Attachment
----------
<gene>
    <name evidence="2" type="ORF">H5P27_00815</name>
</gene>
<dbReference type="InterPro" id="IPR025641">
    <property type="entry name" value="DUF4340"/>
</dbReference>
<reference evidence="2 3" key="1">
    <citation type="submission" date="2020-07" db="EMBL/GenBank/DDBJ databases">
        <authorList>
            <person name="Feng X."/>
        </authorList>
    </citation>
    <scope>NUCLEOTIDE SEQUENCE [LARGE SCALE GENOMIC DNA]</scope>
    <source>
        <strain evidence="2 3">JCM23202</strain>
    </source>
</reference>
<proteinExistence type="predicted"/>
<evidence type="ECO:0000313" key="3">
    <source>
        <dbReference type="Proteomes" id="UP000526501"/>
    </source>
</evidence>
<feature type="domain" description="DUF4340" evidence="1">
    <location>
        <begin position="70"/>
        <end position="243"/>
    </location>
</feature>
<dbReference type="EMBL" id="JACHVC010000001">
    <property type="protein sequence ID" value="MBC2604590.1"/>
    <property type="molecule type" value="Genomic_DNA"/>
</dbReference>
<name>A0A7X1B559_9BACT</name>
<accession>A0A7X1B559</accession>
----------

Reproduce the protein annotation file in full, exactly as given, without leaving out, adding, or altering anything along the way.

<gene>
    <name evidence="2" type="ORF">H5P27_00815</name>
</gene>
<dbReference type="InterPro" id="IPR025641">
    <property type="entry name" value="DUF4340"/>
</dbReference>
<reference evidence="2 3" key="1">
    <citation type="submission" date="2020-07" db="EMBL/GenBank/DDBJ databases">
        <authorList>
            <person name="Feng X."/>
        </authorList>
    </citation>
    <scope>NUCLEOTIDE SEQUENCE [LARGE SCALE GENOMIC DNA]</scope>
    <source>
        <strain evidence="2 3">JCM23202</strain>
    </source>
</reference>
<proteinExistence type="predicted"/>
<evidence type="ECO:0000313" key="3">
    <source>
        <dbReference type="Proteomes" id="UP000526501"/>
    </source>
</evidence>
<feature type="domain" description="DUF4340" evidence="1">
    <location>
        <begin position="70"/>
        <end position="243"/>
    </location>
</feature>
<dbReference type="EMBL" id="JACHVC010000001">
    <property type="protein sequence ID" value="MBC2604590.1"/>
    <property type="molecule type" value="Genomic_DNA"/>
</dbReference>
<name>A0A7X1B559_9BACT</name>
<accession>A0A7X1B559</accession>